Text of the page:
Marilyn Odendahl. 2024-03-04. The Indiana Citizen.

A bill allowing local government officials to remove disruptive individuals from public meetings has been expanded to include new limits on the Indiana public access counselor’s ability to offer guidance about the state’s open door and open records laws.

House Bill 1338, authored by Rep. J.D. Prescott, R-Union City, was amended in the Feb. 27 hearing of the Senate Corrections and Criminal Law Committee. The new language requires the public access counselor to consider only “public access law, as plainly written” and “valid opinions” from the Indiana courts.

Committee chair Sen. Aaron Freeman, R-Indianapolis, introduced the amendment. He told his committee colleagues the provision was needed because the public access counselor has “issued some opinions that I vehemently disagree with, and, I think, others in our body and in this building vehemently disagree with.”

However, a handful of senators on the committee and some public access advocates expressed concerns the amendment’s language will harm the effectiveness of the public access counselor’s office.  Common Cause Indiana sent a letter to its supporters on Monday, warning the new provision in HB 1338 “will only hamstring (the public access counselor’s) ability to serve as an impartial referee for open and transparent government in the Hoosier state.”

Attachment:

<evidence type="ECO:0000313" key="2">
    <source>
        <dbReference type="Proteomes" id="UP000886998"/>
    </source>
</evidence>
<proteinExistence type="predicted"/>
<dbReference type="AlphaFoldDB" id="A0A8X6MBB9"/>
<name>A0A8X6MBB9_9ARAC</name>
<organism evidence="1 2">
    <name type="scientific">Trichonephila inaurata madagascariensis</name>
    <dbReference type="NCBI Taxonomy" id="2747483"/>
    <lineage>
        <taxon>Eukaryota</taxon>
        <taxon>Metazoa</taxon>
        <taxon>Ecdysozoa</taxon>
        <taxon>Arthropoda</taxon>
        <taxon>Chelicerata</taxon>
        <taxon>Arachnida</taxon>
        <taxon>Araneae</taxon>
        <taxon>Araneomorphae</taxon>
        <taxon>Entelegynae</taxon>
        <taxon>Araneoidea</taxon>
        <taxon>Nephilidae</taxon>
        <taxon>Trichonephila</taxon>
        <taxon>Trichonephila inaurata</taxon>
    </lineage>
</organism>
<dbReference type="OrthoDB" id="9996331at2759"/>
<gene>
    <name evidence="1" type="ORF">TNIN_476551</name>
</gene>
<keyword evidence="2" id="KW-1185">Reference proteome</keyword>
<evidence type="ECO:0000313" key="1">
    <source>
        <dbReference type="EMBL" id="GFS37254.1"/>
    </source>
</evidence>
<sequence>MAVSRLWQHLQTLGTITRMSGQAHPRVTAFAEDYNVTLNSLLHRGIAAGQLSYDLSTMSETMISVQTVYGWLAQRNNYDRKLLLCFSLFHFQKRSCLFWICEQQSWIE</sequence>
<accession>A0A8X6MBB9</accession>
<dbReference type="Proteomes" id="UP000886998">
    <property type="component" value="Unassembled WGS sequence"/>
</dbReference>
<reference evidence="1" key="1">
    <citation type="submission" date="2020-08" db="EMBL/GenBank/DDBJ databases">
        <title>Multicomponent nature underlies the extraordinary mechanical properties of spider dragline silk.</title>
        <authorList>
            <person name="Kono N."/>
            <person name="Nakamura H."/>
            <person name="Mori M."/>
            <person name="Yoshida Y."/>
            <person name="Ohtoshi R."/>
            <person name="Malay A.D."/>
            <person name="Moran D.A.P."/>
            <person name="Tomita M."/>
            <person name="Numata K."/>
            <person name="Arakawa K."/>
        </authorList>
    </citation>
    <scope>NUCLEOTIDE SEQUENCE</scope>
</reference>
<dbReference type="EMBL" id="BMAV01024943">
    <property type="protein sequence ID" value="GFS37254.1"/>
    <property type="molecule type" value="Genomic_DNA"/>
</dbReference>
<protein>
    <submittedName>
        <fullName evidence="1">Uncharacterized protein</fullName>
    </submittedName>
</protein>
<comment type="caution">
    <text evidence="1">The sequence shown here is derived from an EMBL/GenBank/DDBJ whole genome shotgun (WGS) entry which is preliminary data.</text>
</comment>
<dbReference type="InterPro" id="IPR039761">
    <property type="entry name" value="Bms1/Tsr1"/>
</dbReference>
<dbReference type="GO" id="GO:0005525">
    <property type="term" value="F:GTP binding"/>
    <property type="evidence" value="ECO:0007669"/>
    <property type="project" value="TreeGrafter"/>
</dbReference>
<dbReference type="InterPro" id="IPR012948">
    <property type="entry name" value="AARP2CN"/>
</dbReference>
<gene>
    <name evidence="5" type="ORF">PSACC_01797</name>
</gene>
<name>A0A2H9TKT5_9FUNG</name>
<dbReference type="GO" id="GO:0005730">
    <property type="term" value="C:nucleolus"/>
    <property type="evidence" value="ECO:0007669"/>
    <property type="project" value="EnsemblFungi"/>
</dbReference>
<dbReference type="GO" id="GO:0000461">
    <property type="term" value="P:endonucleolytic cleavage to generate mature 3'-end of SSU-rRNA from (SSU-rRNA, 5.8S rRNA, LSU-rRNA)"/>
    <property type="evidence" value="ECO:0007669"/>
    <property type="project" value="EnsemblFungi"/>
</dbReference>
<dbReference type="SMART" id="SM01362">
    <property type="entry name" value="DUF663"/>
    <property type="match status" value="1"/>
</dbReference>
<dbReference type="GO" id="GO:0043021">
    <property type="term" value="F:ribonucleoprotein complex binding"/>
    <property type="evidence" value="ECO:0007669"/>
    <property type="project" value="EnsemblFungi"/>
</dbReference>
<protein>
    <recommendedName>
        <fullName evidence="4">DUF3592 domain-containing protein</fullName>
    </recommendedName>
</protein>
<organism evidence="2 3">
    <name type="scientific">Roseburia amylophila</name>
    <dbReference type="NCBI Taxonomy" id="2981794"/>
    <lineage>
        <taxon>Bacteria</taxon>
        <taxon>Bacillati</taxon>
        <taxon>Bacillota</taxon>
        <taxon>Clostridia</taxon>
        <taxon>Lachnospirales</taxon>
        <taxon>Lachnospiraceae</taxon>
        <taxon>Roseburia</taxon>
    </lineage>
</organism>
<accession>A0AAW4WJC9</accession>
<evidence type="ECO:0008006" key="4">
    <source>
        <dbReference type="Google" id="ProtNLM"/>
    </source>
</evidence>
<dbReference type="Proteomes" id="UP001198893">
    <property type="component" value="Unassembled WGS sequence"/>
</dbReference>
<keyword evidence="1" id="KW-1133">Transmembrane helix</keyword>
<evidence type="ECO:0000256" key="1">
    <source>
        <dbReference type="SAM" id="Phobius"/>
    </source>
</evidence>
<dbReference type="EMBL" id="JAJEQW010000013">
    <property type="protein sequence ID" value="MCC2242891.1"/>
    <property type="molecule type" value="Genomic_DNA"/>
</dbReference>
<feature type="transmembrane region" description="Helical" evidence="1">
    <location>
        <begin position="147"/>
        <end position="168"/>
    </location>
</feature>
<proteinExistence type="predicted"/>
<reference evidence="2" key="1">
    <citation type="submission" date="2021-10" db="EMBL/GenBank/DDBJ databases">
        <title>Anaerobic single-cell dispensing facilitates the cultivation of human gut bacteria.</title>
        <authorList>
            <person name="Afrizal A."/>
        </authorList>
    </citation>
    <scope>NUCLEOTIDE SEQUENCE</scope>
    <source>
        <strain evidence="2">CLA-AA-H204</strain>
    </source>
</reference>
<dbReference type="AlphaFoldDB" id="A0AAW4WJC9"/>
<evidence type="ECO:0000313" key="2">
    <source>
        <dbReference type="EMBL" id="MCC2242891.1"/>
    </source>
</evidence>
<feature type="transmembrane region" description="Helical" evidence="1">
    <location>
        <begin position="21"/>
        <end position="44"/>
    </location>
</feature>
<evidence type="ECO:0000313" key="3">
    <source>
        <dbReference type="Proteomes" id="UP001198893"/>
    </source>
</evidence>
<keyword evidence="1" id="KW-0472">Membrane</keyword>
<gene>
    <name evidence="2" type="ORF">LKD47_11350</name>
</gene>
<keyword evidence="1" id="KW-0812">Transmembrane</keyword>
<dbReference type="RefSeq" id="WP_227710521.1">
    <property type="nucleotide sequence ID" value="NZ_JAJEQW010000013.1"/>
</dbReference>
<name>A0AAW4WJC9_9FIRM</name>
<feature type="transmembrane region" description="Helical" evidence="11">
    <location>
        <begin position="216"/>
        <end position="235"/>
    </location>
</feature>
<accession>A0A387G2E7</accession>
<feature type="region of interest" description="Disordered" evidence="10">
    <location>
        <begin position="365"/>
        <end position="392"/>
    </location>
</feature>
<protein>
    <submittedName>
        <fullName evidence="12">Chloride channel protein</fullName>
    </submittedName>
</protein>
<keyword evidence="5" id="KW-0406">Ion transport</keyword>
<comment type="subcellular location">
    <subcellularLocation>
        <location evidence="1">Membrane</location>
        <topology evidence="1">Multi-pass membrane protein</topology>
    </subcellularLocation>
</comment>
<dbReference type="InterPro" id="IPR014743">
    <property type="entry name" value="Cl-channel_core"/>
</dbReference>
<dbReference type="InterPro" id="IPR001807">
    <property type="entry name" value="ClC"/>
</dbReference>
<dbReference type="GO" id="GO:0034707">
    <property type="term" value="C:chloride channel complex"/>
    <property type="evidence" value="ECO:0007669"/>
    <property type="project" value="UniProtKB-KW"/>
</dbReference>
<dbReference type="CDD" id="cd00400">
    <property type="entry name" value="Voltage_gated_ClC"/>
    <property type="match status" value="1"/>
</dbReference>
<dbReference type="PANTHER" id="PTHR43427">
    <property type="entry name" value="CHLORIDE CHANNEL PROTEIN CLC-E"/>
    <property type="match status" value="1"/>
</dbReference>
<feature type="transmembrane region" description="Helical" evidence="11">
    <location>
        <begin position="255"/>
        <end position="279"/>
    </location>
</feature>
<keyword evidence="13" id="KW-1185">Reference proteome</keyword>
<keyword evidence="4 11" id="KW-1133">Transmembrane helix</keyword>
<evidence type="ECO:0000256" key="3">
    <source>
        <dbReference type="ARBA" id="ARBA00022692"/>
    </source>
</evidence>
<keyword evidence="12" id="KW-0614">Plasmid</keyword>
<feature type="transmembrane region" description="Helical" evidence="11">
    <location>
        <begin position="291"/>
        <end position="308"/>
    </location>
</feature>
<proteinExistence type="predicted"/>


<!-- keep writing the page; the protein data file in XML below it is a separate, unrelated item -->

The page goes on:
Zachary Baiel, president of the Indiana Coalition for Open Government, said the new language in HB 1338 would have a “chilling effect” on Indiana’s public access laws. Baiel, who spoke after the amendment had been passed by Freeman’s committee, said the bill, as it is now written, would allow public officials and governmental entities to evade Indiana’s open door and public records laws by claiming that state law does not specifically prohibit or require certain actions.

He said an individual asking for a copy of a visitors’ log from the mayor’s office could be denied permission under the new bill on the basis that the office has all visitors sign a guest list, rather than a visitors’ log.

“I think the law, outside of … some of the carve-outs that had been done on some definitions … it’s stood up because it was decently broadly defined,” Baiel said, explaining the legislature did not have to write every possible scenario into the Indiana Code. “The intent was to then be applied liberally to the situation, so (the law) wouldn’t have to be touched (by the legislature) all the time so you couldn’t weasel your way out.”

Freeman did not respond Friday to a request for comment.

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